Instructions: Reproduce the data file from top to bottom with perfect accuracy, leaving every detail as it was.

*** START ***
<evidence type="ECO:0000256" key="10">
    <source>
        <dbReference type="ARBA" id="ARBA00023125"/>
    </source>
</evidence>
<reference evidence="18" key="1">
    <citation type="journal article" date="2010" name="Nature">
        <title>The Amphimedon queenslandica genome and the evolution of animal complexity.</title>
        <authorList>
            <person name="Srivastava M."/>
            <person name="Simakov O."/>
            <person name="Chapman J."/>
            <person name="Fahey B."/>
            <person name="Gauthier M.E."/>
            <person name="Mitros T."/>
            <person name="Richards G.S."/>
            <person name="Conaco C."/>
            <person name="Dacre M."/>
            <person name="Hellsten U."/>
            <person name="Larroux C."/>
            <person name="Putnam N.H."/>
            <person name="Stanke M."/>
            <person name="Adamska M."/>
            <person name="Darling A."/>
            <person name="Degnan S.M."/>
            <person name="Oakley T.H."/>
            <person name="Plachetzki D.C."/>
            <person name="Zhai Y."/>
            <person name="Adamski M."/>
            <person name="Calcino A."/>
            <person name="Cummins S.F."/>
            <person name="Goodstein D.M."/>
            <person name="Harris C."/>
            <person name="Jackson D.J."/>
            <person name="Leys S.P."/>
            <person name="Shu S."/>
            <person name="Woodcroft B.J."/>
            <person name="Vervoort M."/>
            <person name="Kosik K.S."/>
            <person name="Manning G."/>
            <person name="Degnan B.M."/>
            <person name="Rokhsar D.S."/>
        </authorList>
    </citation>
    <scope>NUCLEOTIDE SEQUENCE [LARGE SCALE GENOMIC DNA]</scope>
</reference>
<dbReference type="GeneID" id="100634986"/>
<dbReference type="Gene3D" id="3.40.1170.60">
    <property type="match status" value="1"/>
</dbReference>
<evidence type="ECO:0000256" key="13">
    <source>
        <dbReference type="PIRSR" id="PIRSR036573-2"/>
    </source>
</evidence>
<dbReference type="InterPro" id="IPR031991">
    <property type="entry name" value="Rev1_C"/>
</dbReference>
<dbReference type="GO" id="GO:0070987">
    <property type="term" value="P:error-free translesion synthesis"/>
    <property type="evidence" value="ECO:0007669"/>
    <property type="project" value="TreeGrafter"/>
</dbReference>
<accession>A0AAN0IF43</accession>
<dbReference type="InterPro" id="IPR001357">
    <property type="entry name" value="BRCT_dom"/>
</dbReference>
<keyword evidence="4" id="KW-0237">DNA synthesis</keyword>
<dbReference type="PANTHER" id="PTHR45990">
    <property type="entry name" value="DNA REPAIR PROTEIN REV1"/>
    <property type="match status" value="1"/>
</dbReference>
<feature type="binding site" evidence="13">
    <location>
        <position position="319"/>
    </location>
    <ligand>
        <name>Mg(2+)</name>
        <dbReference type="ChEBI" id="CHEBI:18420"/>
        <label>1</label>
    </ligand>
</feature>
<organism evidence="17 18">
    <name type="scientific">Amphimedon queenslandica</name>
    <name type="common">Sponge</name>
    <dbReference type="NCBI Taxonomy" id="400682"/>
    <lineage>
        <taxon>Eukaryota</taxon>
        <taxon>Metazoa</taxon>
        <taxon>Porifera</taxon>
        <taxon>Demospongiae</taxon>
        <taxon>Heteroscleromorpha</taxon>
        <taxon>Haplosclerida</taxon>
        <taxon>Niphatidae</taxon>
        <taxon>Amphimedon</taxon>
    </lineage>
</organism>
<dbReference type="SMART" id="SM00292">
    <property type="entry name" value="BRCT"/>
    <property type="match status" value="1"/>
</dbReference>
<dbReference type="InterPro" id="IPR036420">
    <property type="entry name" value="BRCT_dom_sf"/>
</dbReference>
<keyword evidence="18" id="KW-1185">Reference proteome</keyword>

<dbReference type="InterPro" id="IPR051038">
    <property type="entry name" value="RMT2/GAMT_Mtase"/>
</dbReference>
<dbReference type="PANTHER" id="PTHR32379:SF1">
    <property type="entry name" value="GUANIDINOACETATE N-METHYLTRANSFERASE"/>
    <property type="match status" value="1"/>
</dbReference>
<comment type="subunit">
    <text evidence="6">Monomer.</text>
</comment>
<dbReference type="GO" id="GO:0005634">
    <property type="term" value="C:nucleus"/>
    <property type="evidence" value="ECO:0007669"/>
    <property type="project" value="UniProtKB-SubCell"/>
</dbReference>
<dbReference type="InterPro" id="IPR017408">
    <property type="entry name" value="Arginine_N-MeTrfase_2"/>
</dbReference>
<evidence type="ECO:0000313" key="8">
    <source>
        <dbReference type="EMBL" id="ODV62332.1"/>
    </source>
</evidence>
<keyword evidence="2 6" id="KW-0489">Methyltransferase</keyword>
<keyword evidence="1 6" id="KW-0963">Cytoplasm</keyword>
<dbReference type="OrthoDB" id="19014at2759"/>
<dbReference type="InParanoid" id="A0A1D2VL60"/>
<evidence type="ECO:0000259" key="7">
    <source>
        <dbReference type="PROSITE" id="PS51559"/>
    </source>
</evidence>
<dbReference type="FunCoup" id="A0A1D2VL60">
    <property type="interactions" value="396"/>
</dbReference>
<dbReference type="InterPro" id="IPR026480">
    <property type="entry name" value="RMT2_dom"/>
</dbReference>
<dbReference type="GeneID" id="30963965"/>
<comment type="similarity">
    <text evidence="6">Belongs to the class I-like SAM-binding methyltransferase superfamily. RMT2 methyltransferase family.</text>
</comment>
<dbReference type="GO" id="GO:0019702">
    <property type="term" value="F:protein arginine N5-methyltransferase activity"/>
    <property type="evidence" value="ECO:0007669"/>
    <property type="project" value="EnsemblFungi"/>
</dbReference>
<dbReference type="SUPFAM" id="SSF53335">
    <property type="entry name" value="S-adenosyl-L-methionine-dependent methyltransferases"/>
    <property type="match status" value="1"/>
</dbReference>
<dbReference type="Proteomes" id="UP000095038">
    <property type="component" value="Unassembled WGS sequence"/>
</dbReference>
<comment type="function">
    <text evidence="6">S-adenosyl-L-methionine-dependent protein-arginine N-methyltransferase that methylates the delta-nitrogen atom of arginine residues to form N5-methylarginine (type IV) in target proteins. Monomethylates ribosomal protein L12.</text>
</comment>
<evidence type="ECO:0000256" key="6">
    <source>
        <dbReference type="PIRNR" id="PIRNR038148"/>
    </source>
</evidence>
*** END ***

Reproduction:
<evidence type="ECO:0000256" key="10">
    <source>
        <dbReference type="ARBA" id="ARBA00023125"/>
    </source>
</evidence>
<reference evidence="18" key="1">
    <citation type="journal article" date="2010" name="Nature">
        <title>The Amphimedon queenslandica genome and the evolution of animal complexity.</title>
        <authorList>
            <person name="Srivastava M."/>
            <person name="Simakov O."/>
            <person name="Chapman J."/>
            <person name="Fahey B."/>
            <person name="Gauthier M.E."/>
            <person name="Mitros T."/>
            <person name="Richards G.S."/>
            <person name="Conaco C."/>
            <person name="Dacre M."/>
            <person name="Hellsten U."/>
            <person name="Larroux C."/>
            <person name="Putnam N.H."/>
            <person name="Stanke M."/>
            <person name="Adamska M."/>
            <person name="Darling A."/>
            <person name="Degnan S.M."/>
            <person name="Oakley T.H."/>
            <person name="Plachetzki D.C."/>
            <person name="Zhai Y."/>
            <person name="Adamski M."/>
            <person name="Calcino A."/>
            <person name="Cummins S.F."/>
            <person name="Goodstein D.M."/>
            <person name="Harris C."/>
            <person name="Jackson D.J."/>
            <person name="Leys S.P."/>
            <person name="Shu S."/>
            <person name="Woodcroft B.J."/>
            <person name="Vervoort M."/>
            <person name="Kosik K.S."/>
            <person name="Manning G."/>
            <person name="Degnan B.M."/>
            <person name="Rokhsar D.S."/>
        </authorList>
    </citation>
    <scope>NUCLEOTIDE SEQUENCE [LARGE SCALE GENOMIC DNA]</scope>
</reference>
<dbReference type="GeneID" id="100634986"/>
<dbReference type="Gene3D" id="3.40.1170.60">
    <property type="match status" value="1"/>
</dbReference>
<evidence type="ECO:0000256" key="13">
    <source>
        <dbReference type="PIRSR" id="PIRSR036573-2"/>
    </source>
</evidence>
<dbReference type="InterPro" id="IPR031991">
    <property type="entry name" value="Rev1_C"/>
</dbReference>
<dbReference type="GO" id="GO:0070987">
    <property type="term" value="P:error-free translesion synthesis"/>
    <property type="evidence" value="ECO:0007669"/>
    <property type="project" value="TreeGrafter"/>
</dbReference>
<accession>A0AAN0IF43</accession>
<dbReference type="InterPro" id="IPR001357">
    <property type="entry name" value="BRCT_dom"/>
</dbReference>
<keyword evidence="4" id="KW-0237">DNA synthesis</keyword>
<dbReference type="PANTHER" id="PTHR45990">
    <property type="entry name" value="DNA REPAIR PROTEIN REV1"/>
    <property type="match status" value="1"/>
</dbReference>
<feature type="binding site" evidence="13">
    <location>
        <position position="319"/>
    </location>
    <ligand>
        <name>Mg(2+)</name>
        <dbReference type="ChEBI" id="CHEBI:18420"/>
        <label>1</label>
    </ligand>
</feature>
<organism evidence="17 18">
    <name type="scientific">Amphimedon queenslandica</name>
    <name type="common">Sponge</name>
    <dbReference type="NCBI Taxonomy" id="400682"/>
    <lineage>
        <taxon>Eukaryota</taxon>
        <taxon>Metazoa</taxon>
        <taxon>Porifera</taxon>
        <taxon>Demospongiae</taxon>
        <taxon>Heteroscleromorpha</taxon>
        <taxon>Haplosclerida</taxon>
        <taxon>Niphatidae</taxon>
        <taxon>Amphimedon</taxon>
    </lineage>
</organism>
<dbReference type="SMART" id="SM00292">
    <property type="entry name" value="BRCT"/>
    <property type="match status" value="1"/>
</dbReference>
<dbReference type="InterPro" id="IPR036420">
    <property type="entry name" value="BRCT_dom_sf"/>
</dbReference>
<keyword evidence="18" id="KW-1185">Reference proteome</keyword>

<dbReference type="InterPro" id="IPR051038">
    <property type="entry name" value="RMT2/GAMT_Mtase"/>
</dbReference>
<dbReference type="PANTHER" id="PTHR32379:SF1">
    <property type="entry name" value="GUANIDINOACETATE N-METHYLTRANSFERASE"/>
    <property type="match status" value="1"/>
</dbReference>
<comment type="subunit">
    <text evidence="6">Monomer.</text>
</comment>
<dbReference type="GO" id="GO:0005634">
    <property type="term" value="C:nucleus"/>
    <property type="evidence" value="ECO:0007669"/>
    <property type="project" value="UniProtKB-SubCell"/>
</dbReference>
<dbReference type="InterPro" id="IPR017408">
    <property type="entry name" value="Arginine_N-MeTrfase_2"/>
</dbReference>
<evidence type="ECO:0000313" key="8">
    <source>
        <dbReference type="EMBL" id="ODV62332.1"/>
    </source>
</evidence>
<keyword evidence="2 6" id="KW-0489">Methyltransferase</keyword>
<keyword evidence="1 6" id="KW-0963">Cytoplasm</keyword>
<dbReference type="OrthoDB" id="19014at2759"/>
<dbReference type="InParanoid" id="A0A1D2VL60"/>
<evidence type="ECO:0000259" key="7">
    <source>
        <dbReference type="PROSITE" id="PS51559"/>
    </source>
</evidence>
<dbReference type="FunCoup" id="A0A1D2VL60">
    <property type="interactions" value="396"/>
</dbReference>
<dbReference type="InterPro" id="IPR026480">
    <property type="entry name" value="RMT2_dom"/>
</dbReference>
<dbReference type="GeneID" id="30963965"/>
<comment type="similarity">
    <text evidence="6">Belongs to the class I-like SAM-binding methyltransferase superfamily. RMT2 methyltransferase family.</text>
</comment>
<dbReference type="GO" id="GO:0019702">
    <property type="term" value="F:protein arginine N5-methyltransferase activity"/>
    <property type="evidence" value="ECO:0007669"/>
    <property type="project" value="EnsemblFungi"/>
</dbReference>
<dbReference type="SUPFAM" id="SSF53335">
    <property type="entry name" value="S-adenosyl-L-methionine-dependent methyltransferases"/>
    <property type="match status" value="1"/>
</dbReference>
<dbReference type="Proteomes" id="UP000095038">
    <property type="component" value="Unassembled WGS sequence"/>
</dbReference>
<comment type="function">
    <text evidence="6">S-adenosyl-L-methionine-dependent protein-arginine N-methyltransferase that methylates the delta-nitrogen atom of arginine residues to form N5-methylarginine (type IV) in target proteins. Monomethylates ribosomal protein L12.</text>
</comment>
<evidence type="ECO:0000256" key="6">
    <source>
        <dbReference type="PIRNR" id="PIRNR038148"/>
    </source>
</evidence>